Mental Health County of Los Angeles, Department of Mental Health, Director of the Los Angeles Department of Mental Health
Dr. Sherin was appointed by the Los Angeles County Board of Supervisors as the County’s Director of Mental Health effective November 1, 2016. In this role, he leads the largest public mental health system in the country, serving over 250,000 clients annually in the most populous and one of the most ethnically diverse counties in the nation. He is a psychiatrist and neurobiologist by trade with a wide range of professional experience. Most recently he served as both the chief medical officer and executive vice president of military communities for Volunteers of America, an organization with a vast national network that serves a full spectrum of vulnerable clients including at-risk youth and family, intellectually disabled, veteran, frail elderly and prison re-entry populations. In these posts, he brought key clinical, research and systems as well as policy expertise to the organization as a whole and oversaw a massive expansion of its services to military community members, particularly homeless veterans.
Dr. Sherin is a leading authority on the care of veterans struggling with trauma and reintegration challenges. He has testified in Congress on veteran homelessness and suicide. Prior to joining Volunteers of America, he had a distinguished career in the Department of Veteran Affairs (VA) where he held various clinical, teaching, research and administrative leadership positions. In his last VA post, he served as chief of mental health for the Miami VA Healthcare System. He has also held a variety of full academic appointments, most recently as professor and vice chairman of the Department of Psychiatry and Behavioral Sciences at the University of Miami.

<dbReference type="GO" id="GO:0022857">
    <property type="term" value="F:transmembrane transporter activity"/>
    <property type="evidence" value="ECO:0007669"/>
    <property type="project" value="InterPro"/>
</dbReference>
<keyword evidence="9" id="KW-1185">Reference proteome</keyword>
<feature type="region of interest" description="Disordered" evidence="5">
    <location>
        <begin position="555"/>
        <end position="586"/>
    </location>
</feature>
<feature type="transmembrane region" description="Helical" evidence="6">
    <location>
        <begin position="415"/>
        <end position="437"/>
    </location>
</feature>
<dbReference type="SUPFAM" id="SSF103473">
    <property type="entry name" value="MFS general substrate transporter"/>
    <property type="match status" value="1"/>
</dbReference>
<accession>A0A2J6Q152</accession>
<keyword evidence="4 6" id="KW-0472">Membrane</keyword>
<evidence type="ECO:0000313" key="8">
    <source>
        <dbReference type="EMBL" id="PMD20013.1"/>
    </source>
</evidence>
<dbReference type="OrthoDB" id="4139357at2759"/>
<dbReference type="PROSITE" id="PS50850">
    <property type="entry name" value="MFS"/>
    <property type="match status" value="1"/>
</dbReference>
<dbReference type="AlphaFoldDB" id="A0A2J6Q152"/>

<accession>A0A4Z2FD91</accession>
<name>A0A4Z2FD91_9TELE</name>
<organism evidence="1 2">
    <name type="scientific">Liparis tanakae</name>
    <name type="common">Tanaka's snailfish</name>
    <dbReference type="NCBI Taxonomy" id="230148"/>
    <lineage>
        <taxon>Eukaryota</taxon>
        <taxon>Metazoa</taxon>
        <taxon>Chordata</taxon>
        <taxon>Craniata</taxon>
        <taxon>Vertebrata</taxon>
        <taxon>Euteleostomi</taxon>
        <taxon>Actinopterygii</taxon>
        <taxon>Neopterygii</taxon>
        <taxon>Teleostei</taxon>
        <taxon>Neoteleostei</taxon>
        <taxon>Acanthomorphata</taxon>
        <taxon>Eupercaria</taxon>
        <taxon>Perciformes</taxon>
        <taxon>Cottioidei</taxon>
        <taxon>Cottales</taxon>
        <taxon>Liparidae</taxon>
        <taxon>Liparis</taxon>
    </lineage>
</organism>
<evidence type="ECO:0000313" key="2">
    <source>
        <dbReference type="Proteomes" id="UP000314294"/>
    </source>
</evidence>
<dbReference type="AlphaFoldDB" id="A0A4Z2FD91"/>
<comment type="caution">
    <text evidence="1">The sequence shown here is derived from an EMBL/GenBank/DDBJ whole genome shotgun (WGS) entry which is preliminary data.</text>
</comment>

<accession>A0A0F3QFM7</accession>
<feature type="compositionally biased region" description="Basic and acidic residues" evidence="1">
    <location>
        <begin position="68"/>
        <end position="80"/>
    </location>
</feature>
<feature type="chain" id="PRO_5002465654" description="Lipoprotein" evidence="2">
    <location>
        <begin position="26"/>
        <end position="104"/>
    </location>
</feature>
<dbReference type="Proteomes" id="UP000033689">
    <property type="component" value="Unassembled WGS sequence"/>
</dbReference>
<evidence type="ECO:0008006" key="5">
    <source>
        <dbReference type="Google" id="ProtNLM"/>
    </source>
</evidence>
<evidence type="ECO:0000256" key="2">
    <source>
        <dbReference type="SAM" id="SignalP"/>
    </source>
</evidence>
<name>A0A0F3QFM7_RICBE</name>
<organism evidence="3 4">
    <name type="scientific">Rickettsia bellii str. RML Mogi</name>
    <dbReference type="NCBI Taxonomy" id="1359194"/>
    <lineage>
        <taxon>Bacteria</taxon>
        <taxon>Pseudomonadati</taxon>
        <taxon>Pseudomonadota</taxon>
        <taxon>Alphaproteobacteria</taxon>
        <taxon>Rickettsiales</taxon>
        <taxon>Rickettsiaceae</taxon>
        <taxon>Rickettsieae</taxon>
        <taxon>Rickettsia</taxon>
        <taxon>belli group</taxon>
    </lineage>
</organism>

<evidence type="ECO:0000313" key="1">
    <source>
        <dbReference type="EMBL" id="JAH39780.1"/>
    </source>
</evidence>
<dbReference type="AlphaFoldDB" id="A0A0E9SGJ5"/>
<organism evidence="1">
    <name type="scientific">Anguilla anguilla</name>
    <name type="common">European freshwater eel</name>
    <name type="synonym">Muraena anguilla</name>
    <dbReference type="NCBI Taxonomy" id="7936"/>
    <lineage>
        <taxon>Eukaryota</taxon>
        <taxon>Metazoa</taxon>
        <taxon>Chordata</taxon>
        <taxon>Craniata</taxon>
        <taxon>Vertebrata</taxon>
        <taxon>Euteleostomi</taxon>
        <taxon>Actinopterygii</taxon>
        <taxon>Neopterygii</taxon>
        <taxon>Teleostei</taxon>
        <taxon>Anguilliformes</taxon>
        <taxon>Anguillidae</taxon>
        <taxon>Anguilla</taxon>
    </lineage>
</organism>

Dr. Sherin is an accomplished neurobiology researcher with notable achievements including his work discovering a core sleep circuit in mammals, published in “Science” magazine that garnered international recognition. In addition, he is a recipient of the prestigious Kempf Award from the American Psychiatric Association for his conceptual model of the psychotic process. More recently, his efforts have focused on developing access programs to dismantle myriad barriers facing vulnerable populations as well as methods for measuring wellbeing (and human flourishing) as an outcome.
Dr. Sherin completed his undergraduate studies in neuroscience at Brown University, his graduate work at the University of Chicago and Harvard, and his postgraduate training at UCLA. He is a volunteer clinical professor as well as a member of the Center on Aging at the University of Miami and a volunteer clinical professor at UCLA